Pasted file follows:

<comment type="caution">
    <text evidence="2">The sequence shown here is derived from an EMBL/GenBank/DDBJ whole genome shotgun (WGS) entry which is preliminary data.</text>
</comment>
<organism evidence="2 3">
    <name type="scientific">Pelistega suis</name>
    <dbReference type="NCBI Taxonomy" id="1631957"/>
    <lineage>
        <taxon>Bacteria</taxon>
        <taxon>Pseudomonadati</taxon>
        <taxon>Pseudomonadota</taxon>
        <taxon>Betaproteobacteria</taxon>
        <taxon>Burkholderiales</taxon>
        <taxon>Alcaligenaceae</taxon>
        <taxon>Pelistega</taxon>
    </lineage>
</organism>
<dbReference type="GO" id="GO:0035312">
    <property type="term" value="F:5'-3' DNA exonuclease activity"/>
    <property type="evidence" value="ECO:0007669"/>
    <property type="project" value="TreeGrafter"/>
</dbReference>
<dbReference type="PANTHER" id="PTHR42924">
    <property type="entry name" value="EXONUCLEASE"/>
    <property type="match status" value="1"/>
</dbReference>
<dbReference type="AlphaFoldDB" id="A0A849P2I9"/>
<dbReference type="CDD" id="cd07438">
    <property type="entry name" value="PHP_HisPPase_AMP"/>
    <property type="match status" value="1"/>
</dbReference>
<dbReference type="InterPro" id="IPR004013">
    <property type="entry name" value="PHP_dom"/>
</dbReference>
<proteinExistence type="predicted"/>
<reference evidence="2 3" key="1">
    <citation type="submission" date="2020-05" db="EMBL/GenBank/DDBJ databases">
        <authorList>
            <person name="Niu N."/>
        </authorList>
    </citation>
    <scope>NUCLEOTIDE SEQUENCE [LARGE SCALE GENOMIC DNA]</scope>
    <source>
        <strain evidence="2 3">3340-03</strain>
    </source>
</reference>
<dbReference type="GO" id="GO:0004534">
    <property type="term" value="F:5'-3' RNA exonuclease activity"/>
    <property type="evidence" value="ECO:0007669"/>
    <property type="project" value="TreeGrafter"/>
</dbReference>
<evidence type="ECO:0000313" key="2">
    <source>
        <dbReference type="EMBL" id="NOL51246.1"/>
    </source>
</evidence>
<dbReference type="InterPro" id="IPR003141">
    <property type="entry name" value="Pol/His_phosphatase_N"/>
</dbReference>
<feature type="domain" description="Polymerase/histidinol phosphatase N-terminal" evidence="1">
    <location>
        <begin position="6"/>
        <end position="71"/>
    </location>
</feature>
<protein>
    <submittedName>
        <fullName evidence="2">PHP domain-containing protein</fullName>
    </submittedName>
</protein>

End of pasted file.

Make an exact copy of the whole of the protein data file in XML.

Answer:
<comment type="caution">
    <text evidence="2">The sequence shown here is derived from an EMBL/GenBank/DDBJ whole genome shotgun (WGS) entry which is preliminary data.</text>
</comment>
<organism evidence="2 3">
    <name type="scientific">Pelistega suis</name>
    <dbReference type="NCBI Taxonomy" id="1631957"/>
    <lineage>
        <taxon>Bacteria</taxon>
        <taxon>Pseudomonadati</taxon>
        <taxon>Pseudomonadota</taxon>
        <taxon>Betaproteobacteria</taxon>
        <taxon>Burkholderiales</taxon>
        <taxon>Alcaligenaceae</taxon>
        <taxon>Pelistega</taxon>
    </lineage>
</organism>
<dbReference type="GO" id="GO:0035312">
    <property type="term" value="F:5'-3' DNA exonuclease activity"/>
    <property type="evidence" value="ECO:0007669"/>
    <property type="project" value="TreeGrafter"/>
</dbReference>
<dbReference type="PANTHER" id="PTHR42924">
    <property type="entry name" value="EXONUCLEASE"/>
    <property type="match status" value="1"/>
</dbReference>
<dbReference type="AlphaFoldDB" id="A0A849P2I9"/>
<dbReference type="CDD" id="cd07438">
    <property type="entry name" value="PHP_HisPPase_AMP"/>
    <property type="match status" value="1"/>
</dbReference>
<dbReference type="InterPro" id="IPR004013">
    <property type="entry name" value="PHP_dom"/>
</dbReference>
<proteinExistence type="predicted"/>
<reference evidence="2 3" key="1">
    <citation type="submission" date="2020-05" db="EMBL/GenBank/DDBJ databases">
        <authorList>
            <person name="Niu N."/>
        </authorList>
    </citation>
    <scope>NUCLEOTIDE SEQUENCE [LARGE SCALE GENOMIC DNA]</scope>
    <source>
        <strain evidence="2 3">3340-03</strain>
    </source>
</reference>
<dbReference type="GO" id="GO:0004534">
    <property type="term" value="F:5'-3' RNA exonuclease activity"/>
    <property type="evidence" value="ECO:0007669"/>
    <property type="project" value="TreeGrafter"/>
</dbReference>
<evidence type="ECO:0000313" key="2">
    <source>
        <dbReference type="EMBL" id="NOL51246.1"/>
    </source>
</evidence>
<dbReference type="InterPro" id="IPR003141">
    <property type="entry name" value="Pol/His_phosphatase_N"/>
</dbReference>
<feature type="domain" description="Polymerase/histidinol phosphatase N-terminal" evidence="1">
    <location>
        <begin position="6"/>
        <end position="71"/>
    </location>
</feature>
<protein>
    <submittedName>
        <fullName evidence="2">PHP domain-containing protein</fullName>
    </submittedName>
</protein>